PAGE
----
AUSTRAC Insights: Governance and Oversight – Corporate Governance

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With a number of high profile money laundering cases and investigations in the media lately, many responsible administrators and managers are taking the opportunity to think seriously about how to mitigate similar occurrences in their company.

A good starting point is existing guidance and feedback. Australian Center for Transaction Reporting and Analysis (“AUSTRAL”) has previously published a report on governance, including key information developed by AUSTRAC as part of its regulatory activities. The report is designed to help reporting entities understand AUSTRAC’s governance expectations. In the report, AUSTRAC notes that governance “involves more than just having AML/CTF as a standing point to mention in meetingsThey go on to note that all staff should be aware of the various risks affecting the business and the systems and controls in place to deal with those risks.

In order to protect your business and minimize the risk of money laundering (“ML“) and the financing of terrorism (“TF“), reporting entities must have strong leadership and oversight protocols in place. By regularly reviewing the systems and controls you have in place, you can ensure that your business is complying with AUSTRAC’s expectations regarding reporting obligations. governance and oversight.

To adequately meet all oversight and governance obligations imposed on your business, responsibilities are shared between senior management and compliance officers.

Responsibilities of the Board of Directors and Senior Management

It is the responsibility of all board members and senior management to ensure that a company complies with AML/CFT obligations. AUSTRAC expects the board and senior management to be fully engaged in the protocols and procedures implemented within the company with respect to AML/CTF compliance.

Some board and senior management responsibilities include:

  • Approve AML/CTF program documents;

  • Investigate and take ownership of any ML/FT risk the company is facing;

  • Update risk-based systems and controls based on any newly identified ML/FT risk; and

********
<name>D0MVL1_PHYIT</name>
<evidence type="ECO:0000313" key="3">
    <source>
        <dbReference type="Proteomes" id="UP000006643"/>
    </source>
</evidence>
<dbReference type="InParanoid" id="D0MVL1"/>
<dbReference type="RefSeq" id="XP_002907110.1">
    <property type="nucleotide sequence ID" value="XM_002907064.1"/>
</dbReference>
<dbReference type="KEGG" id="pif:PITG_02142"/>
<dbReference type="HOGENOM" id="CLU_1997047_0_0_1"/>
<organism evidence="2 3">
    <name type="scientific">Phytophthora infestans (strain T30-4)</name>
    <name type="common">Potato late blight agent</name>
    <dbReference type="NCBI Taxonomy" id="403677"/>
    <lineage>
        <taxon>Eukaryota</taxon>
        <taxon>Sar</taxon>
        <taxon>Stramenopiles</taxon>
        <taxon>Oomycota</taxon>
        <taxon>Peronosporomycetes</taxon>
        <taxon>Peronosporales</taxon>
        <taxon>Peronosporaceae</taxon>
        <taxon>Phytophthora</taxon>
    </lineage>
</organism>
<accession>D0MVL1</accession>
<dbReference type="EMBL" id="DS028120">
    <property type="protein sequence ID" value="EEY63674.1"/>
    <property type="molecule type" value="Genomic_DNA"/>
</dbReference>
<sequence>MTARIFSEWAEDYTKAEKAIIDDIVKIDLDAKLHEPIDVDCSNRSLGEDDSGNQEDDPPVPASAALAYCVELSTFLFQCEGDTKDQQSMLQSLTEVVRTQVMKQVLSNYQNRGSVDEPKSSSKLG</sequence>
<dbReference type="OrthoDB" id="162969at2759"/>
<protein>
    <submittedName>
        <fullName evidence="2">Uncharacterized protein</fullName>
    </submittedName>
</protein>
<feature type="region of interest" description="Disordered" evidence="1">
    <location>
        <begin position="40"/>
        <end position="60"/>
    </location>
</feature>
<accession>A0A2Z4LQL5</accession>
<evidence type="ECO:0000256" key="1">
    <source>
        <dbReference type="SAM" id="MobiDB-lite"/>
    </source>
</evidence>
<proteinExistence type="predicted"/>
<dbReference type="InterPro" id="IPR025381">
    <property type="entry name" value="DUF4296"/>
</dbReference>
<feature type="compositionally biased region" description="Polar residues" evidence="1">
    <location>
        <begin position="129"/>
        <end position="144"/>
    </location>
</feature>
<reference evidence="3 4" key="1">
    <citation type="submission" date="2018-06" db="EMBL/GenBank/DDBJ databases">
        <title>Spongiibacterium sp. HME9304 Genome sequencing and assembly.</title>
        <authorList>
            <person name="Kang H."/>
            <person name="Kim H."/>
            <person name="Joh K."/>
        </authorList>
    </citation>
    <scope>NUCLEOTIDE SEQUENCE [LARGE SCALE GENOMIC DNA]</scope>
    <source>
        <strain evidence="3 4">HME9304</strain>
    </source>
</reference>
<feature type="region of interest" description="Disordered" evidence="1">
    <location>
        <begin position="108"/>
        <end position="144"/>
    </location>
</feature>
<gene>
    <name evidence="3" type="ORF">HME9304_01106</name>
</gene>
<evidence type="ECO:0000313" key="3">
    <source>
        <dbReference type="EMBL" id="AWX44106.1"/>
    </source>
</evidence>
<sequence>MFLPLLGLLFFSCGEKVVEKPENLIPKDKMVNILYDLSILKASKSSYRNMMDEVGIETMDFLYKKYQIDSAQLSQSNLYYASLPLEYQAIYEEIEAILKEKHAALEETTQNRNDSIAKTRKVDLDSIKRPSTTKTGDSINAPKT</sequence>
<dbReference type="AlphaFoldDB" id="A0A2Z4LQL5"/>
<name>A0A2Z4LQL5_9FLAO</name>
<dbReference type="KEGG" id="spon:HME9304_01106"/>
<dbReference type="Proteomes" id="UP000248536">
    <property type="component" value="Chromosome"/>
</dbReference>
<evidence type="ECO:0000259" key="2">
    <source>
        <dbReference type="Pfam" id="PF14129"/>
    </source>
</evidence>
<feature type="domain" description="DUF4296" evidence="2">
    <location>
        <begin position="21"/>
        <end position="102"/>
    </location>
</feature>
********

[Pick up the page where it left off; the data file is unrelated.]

• Ensure that independent reviews of AML/CFT capacity and compliance occur at appropriate intervals.

AML/CTF Compliance Officer

The AML/CTF Compliance Manager should oversee all AML/CTF compliance procedures and protocols within the company and report to the board and senior management. The flow of information to the board and senior management is particularly important and the AML/CTF compliance officer must ensure that accurate and complete information reaches the board and senior management.

Expectations of the AML/CTF Compliance Officer include:

  • Regularly review and update client products and services and any other factors contributing to ML/FT risk;

  • Identify potentially suspicious issues through transaction monitoring;

  • Report regularly to the Board of Directors and senior management of the company, including providing updated risk assessments for review; and

  • Ensure that independent reviews of the AML/CTF program are carried out at regular intervals or when circumstances require.

The role of the AML/CTF compliance manager is particularly important as they ensure that the board and senior management are informed of the various risks affecting the business, enabling them to develop the appropriate systems and controls. to these risks.

The importance of AML/CTF programs

An AML/CTF program will help a reporting entity identify, mitigate and manage ML/FT risks. Your AML/CTF program documents the systems and controls in place to manage ML/FT risks and ensures that all AML/CTF processes are properly documented and can be implemented across all relevant teams and personnel. If AML/CFT processes are not adequately documented, the reporting entity may not identify and address ML/CFT risks affecting the business.

Compliance with these obligations will not only protect your business from criminal exploitation, but will also prevent serious penalties applicable under AML/CTF legislation.

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